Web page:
1. The hospitals and all emergency services are given priority access to the ice market by the State. All corner-store shops are mandated to sell ice to health personnel at the normal rate of $1. In this scenario, hospitals and emergency professionals get what they need, thanks to the emergency provisios of the State, which steps in not to “interfere with the free economy” but to insure that the economy does not enter a period of hyperinflation that would only benefit the wealthy (those that could afford the ice or private services that can) and which would have disastrous consequences upon the impoverished and upon public health as a whole (the impoverishment of health services would result due to hyperinflation of necessary supplies).
Indeed, this is what we already have in Canada and the US: various services are declared essential services. (However, in the current situation, this is usually only enacted to limit the right of labour to strike, rather than to provide fair access to necessities — but I digress.)
1a. In times of dire emergency — what is called a “state of exception” — the State can go much further than this. In World War II, many States introduced food stamps and rations. In this scenario, all ice production is monitored and controlled by the State, to ensure that everyone receives a fair portion (this is also how Leningrad survived the Siege of World War II: without such strict rationing, ie, not only intervention of the State into the market, but direct control of supply and demand by the State, many more would have died). Indeed, in extreme examples, the State has the right to commandeer property and materiel (though today this is abused to kick out land owners for the benefit of mining, the oil and gas industry, shale fracking or pipelines — such as in Québec’s Plan Nord; but I digress again).
1b. If things aren’t quite that bad, but bad enough, the State can introduce intermediary policies, such as demanding that ice be sold direct from producers and distributors to health services at cost — at enough of a margin to cover expenses and live from, but less than standard pricing, say at 40% off retail. In this scenario, less profit is made by one industry in order to better provide the required health services for all. In short, the short-term profits of the few are sacrificed to save the lives of the many. The State has every right to do this to protect its health care services in times of disaster.
Moreover, it is right to do so: by ensuring cheap supply to necessary services, there is no tab to pick up later. Companies selling the required services make a tad less profit, and certainly don’t reap in profits from price-gouging, but neither do they go under or face higher taxes as a result of the “free market,” had it been allowed “free reign” to raise prices to obscene levels.
I sincerely hope that in future shows you go beyond the facile, bloodless examples you’ve already provided. There are no economic policies without consequence, especially when dealing with disasters. Economics always involves ethics.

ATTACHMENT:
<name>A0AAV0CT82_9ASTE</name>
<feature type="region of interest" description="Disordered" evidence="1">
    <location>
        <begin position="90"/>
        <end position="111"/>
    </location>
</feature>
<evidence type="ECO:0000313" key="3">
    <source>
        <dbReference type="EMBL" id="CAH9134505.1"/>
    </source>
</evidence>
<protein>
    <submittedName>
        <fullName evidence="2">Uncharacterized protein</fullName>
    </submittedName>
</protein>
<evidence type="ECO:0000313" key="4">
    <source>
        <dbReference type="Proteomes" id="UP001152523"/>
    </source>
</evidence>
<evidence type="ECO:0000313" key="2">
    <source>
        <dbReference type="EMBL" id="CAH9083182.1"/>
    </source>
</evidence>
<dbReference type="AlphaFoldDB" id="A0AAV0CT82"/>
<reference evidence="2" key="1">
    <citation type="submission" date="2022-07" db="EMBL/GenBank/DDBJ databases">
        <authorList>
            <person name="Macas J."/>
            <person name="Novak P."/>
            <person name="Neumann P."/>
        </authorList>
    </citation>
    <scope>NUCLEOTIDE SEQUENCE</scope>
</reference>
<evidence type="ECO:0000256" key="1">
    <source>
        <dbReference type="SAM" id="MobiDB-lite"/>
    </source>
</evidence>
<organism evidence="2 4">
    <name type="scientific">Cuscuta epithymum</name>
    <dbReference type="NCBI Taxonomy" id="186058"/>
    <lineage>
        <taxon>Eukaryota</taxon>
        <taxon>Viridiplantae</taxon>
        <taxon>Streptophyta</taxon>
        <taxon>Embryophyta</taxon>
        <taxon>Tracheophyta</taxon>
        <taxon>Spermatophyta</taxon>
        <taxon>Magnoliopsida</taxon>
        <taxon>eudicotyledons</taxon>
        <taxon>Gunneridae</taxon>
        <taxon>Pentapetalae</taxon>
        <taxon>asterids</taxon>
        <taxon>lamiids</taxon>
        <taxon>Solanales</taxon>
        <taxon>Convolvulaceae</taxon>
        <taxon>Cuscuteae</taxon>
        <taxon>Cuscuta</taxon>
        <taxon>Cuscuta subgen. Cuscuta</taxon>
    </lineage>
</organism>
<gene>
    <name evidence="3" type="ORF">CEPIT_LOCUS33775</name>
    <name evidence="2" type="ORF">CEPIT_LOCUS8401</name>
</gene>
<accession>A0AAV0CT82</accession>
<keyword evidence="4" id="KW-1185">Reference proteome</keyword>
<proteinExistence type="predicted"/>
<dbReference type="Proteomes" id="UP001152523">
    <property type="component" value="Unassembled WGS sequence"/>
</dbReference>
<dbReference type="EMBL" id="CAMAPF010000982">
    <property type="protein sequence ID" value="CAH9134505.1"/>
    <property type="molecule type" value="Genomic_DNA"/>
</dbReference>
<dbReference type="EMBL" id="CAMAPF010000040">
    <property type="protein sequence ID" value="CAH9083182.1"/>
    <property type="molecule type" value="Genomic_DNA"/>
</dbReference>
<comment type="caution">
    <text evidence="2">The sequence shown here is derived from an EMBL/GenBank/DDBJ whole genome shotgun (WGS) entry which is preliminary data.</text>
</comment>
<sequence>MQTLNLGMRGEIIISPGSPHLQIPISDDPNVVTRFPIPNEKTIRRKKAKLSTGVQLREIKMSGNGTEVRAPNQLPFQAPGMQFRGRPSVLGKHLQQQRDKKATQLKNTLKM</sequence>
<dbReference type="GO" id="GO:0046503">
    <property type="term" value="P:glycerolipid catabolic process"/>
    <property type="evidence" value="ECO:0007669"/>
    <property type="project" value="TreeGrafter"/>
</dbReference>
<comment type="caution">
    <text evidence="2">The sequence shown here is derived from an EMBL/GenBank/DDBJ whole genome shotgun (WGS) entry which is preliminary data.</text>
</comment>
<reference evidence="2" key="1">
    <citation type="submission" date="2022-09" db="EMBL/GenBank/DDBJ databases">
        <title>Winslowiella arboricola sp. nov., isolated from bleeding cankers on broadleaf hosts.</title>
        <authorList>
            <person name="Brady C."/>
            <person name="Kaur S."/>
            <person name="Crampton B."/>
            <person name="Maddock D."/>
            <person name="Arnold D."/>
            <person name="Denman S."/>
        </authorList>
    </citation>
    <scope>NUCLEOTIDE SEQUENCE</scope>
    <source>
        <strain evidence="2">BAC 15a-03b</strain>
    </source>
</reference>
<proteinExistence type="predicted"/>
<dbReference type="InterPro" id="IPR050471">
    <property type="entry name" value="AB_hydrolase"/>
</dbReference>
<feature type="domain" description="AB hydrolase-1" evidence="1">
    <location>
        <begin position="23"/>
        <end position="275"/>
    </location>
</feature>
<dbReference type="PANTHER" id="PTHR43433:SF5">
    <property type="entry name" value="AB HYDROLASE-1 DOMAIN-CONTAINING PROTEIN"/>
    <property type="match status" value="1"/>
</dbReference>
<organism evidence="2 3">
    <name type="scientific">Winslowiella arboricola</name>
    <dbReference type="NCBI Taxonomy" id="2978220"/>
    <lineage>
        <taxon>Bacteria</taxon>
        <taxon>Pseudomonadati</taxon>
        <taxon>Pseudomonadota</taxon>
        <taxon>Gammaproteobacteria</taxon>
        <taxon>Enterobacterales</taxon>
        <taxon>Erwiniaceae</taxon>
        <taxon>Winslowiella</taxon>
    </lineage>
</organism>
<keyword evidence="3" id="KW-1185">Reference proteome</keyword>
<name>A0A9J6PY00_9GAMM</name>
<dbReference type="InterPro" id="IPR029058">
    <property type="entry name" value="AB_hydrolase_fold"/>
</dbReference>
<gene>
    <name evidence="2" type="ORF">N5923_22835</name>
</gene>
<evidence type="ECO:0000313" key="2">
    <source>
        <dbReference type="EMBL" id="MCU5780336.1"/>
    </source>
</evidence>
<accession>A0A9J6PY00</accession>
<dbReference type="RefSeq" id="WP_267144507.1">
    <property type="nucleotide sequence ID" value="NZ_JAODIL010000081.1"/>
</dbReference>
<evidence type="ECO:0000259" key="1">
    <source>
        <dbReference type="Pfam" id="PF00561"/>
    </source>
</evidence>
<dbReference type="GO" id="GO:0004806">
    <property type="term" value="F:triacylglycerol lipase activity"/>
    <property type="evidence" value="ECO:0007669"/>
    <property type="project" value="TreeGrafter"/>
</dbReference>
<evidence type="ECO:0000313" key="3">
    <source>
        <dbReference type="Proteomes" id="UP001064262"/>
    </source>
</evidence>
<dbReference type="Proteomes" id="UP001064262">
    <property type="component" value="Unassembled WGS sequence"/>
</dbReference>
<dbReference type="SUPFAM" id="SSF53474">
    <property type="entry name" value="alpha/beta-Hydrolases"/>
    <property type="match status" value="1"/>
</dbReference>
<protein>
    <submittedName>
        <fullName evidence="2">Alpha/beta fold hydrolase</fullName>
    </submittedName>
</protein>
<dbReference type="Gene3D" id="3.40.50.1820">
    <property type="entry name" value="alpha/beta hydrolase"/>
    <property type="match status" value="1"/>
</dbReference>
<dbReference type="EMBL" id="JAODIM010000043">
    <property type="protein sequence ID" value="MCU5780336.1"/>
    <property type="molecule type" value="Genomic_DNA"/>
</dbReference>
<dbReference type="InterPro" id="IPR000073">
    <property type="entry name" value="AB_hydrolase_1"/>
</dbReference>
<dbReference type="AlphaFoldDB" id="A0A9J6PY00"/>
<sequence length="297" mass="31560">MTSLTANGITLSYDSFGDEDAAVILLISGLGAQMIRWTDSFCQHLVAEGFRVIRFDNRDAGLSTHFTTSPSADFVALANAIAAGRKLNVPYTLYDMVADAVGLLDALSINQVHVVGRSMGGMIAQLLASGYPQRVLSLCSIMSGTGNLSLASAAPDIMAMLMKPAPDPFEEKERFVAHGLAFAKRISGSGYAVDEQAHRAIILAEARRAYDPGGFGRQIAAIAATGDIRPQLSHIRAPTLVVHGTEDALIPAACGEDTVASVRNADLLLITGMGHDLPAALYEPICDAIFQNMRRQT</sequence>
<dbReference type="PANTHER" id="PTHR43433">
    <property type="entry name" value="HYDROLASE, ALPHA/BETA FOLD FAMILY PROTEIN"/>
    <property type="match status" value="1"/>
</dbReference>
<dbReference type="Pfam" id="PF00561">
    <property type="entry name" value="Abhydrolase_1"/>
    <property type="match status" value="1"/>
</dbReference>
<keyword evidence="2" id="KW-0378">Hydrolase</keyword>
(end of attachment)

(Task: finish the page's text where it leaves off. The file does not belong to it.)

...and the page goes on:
The correct answer to the real-life problem of disaster supply management is that both of the options provided on the show — either $1 pricing or $9 price-gouging — are ultimately inefficient and wrong. In both cases the “market” is relied upon to provide necessities without any hint that a democratic state has the authority to garner what resources it needs to ensure the survival of the many, if not all.
This is what democracy means: it is above the market.
The actual reality is that the State ought to, and as in the case of Katrina, finally did step in and provide such necessities.
As for the Louisiana ice-seller, some laws are necessary here, because the actual issue is not price-gouging, but street justice. If a seller is seen as contravening the basic ethical principles of community that arise from human nature during such disasters, such a seller may be dispensed without mercy. Indeed, the law is there to limit such activities to protect the safety of such sellers. A better solution would be to have the State request all entrepreneurs to maintain prices at a fair percentage; and they too would be subject to certain pricing regulations when selling to health and other necessary services.
So in this case, Louisiana should not have made an example out of the truck seller (who sold generators). A true example should’ve been made of the hired mercenaries — ie Blackwater USA — that poured into New Orleans to secure the privilege and property of the wealthy, distributing privatized violence at will, and introducing a climate of fear that descended into racism on a mass scale.
Hopefully your show will go much farther in demonstrating the ethical choices behind economic policy in future episodes, as well as showing that alternatives to either/or propositions exist. At the least, I hope your show will stop referring to “economists” as some homogenous group. As a political economist, I certainly found little to agree with in the models presented, for they are nothing but fictions designed to present what many of us “economists” would argue is a dangerous neoliberal ideology: that of the “free market.”